Was His Birth a Clue to the Madness That Would Come?

John Hinckley Jr. Was born in a sanitarium
John Hinckley, Jr. and the two mental hospitals that served as bookends of his life.

John Hinckley, Jr. will be forever remembered as the man who attempted to assassinate President Ronald Reagan on March 30, 1981. He was found not guilty by reason of insanity and confined to St. Elizabeth’s Hospital in Washington, DC for treatment for narcissistic and schizotypal personality disorder and major depressive disorder.

In an ironic bit of foreshadowing, history records that 25 years earlier John Hinckley, Jr. entered this world in another mental health institution. He was born at Hardy Sanitarium, in Ardmore, Oklahoma. 

Think You Are Dead? You’ll Want to Read This

cotard-tm

The Cotard Delusion is a rare psychiatric disorder in which a person holds a delusional belief that he or she is dead, does not exist, is putrefying or has lost their blood or internal organs. Rarely, it can include delusions of immortality.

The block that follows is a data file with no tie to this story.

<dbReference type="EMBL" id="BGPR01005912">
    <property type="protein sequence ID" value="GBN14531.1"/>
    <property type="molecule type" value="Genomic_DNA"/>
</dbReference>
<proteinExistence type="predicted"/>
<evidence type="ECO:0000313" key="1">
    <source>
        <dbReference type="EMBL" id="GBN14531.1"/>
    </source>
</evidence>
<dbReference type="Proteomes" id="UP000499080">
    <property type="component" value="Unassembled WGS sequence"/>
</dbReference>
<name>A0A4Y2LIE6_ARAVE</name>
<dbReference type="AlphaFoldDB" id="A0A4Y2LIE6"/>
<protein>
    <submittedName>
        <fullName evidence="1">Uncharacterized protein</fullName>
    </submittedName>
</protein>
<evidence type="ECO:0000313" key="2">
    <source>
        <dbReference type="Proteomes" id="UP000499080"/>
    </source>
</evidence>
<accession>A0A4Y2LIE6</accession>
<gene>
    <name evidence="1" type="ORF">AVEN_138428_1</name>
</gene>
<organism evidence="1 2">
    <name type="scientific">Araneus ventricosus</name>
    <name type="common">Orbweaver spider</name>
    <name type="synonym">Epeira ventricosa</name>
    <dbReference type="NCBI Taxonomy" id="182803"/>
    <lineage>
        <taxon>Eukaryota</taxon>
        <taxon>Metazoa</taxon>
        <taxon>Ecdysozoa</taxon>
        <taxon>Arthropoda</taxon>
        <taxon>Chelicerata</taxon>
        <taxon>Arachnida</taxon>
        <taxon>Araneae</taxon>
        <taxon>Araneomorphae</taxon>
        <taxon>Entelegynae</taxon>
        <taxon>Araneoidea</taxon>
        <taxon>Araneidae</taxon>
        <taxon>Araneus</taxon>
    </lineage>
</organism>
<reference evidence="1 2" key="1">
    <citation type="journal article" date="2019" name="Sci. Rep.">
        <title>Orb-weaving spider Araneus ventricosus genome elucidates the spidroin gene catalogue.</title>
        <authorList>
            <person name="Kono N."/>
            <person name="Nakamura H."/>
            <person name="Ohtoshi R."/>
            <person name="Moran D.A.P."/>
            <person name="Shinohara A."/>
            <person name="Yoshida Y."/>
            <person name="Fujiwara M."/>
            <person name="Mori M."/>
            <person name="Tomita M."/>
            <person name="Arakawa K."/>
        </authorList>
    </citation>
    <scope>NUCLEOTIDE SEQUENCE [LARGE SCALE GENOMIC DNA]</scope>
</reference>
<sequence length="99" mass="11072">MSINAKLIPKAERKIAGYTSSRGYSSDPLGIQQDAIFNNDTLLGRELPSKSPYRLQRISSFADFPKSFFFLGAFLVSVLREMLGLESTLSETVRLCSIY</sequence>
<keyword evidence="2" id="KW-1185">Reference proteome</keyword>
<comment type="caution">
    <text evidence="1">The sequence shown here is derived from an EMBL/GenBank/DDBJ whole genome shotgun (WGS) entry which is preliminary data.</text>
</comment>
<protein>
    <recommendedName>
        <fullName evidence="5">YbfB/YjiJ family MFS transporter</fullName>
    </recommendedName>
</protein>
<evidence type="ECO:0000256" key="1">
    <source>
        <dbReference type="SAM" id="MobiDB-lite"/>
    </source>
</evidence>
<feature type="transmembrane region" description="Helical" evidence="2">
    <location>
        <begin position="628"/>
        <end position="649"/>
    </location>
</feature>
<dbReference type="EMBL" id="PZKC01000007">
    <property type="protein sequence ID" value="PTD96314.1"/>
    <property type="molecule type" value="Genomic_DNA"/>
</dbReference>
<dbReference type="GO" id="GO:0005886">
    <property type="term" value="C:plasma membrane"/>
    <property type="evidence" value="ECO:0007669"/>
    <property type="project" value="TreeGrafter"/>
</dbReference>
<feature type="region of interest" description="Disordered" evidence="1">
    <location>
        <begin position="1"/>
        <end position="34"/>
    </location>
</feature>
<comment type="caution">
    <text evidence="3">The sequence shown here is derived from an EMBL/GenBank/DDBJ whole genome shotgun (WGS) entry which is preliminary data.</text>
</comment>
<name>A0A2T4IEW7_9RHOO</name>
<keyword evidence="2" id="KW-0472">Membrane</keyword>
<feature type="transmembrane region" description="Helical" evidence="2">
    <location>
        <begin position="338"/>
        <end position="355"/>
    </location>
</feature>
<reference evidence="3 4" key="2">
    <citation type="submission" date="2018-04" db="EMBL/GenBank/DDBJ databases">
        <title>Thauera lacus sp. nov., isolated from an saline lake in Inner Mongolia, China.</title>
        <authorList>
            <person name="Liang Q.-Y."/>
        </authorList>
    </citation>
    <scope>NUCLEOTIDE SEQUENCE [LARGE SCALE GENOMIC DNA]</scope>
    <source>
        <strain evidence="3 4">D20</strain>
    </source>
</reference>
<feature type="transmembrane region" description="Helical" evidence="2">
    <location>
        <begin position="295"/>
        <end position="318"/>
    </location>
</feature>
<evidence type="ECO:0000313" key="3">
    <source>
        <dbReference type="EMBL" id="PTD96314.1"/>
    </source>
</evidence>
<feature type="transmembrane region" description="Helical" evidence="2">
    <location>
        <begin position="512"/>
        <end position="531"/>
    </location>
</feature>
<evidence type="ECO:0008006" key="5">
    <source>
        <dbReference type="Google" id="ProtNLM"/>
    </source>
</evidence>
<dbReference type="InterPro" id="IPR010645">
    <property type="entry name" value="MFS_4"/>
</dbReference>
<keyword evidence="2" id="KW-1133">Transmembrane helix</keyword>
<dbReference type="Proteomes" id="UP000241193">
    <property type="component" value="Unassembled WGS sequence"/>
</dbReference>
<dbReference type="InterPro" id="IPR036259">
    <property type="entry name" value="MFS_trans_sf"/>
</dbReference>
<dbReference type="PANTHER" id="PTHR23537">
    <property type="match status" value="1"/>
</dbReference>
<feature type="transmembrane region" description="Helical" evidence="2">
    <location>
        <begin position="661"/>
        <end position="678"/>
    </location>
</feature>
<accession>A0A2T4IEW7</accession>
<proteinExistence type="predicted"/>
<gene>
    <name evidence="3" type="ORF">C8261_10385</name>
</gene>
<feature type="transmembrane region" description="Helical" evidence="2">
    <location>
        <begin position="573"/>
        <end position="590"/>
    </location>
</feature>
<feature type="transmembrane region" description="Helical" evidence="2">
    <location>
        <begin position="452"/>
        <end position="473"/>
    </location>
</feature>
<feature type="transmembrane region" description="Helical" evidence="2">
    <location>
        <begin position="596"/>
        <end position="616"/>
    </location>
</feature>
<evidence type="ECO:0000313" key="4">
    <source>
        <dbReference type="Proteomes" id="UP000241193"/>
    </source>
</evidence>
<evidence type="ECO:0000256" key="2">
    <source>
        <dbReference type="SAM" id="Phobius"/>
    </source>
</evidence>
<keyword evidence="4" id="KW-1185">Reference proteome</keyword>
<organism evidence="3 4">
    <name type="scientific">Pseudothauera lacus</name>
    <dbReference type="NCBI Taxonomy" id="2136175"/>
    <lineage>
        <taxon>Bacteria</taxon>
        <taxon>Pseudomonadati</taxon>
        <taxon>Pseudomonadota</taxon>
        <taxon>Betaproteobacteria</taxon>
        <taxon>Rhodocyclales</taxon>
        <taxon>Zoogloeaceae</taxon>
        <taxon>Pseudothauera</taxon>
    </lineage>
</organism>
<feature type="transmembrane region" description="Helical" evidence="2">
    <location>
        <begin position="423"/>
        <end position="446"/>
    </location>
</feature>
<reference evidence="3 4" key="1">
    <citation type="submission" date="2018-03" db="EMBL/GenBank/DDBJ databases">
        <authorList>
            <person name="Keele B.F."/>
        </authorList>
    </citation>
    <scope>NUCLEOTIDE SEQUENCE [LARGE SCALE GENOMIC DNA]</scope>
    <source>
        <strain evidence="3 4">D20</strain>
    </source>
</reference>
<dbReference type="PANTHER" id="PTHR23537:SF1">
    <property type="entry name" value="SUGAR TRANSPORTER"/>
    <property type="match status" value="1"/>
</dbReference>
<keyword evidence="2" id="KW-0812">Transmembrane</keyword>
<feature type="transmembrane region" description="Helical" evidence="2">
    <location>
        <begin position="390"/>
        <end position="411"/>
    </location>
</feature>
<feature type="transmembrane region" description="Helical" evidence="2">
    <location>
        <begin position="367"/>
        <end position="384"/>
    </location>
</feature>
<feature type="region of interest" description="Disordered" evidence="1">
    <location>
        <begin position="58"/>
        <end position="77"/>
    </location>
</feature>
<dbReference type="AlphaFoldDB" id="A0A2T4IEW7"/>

In 1788, Charles Bonnet reported one of the earliest recorded cases of Cotard’s Delusion. An elderly woman was preparing a meal when she felt a draft and then became paralyzed on one side of her body. When feeling, movement, and the ability to speak came back to her, she told her daughters to dress her in a shroud and place her in a coffin. For days she continued to demand that her daughters, friends, and maid treat her like she was dead. They finally gave in, putting her in a shroud and laying her out so they could “mourn” her. Even at the “wake,” the lady continued to fuss with her shroud and complain about its color. When she finally fell asleep, her family undressed her and put her to bed. After she was treated with a “powder of precious stones and opium,” her delusions went away, only to return every few months.

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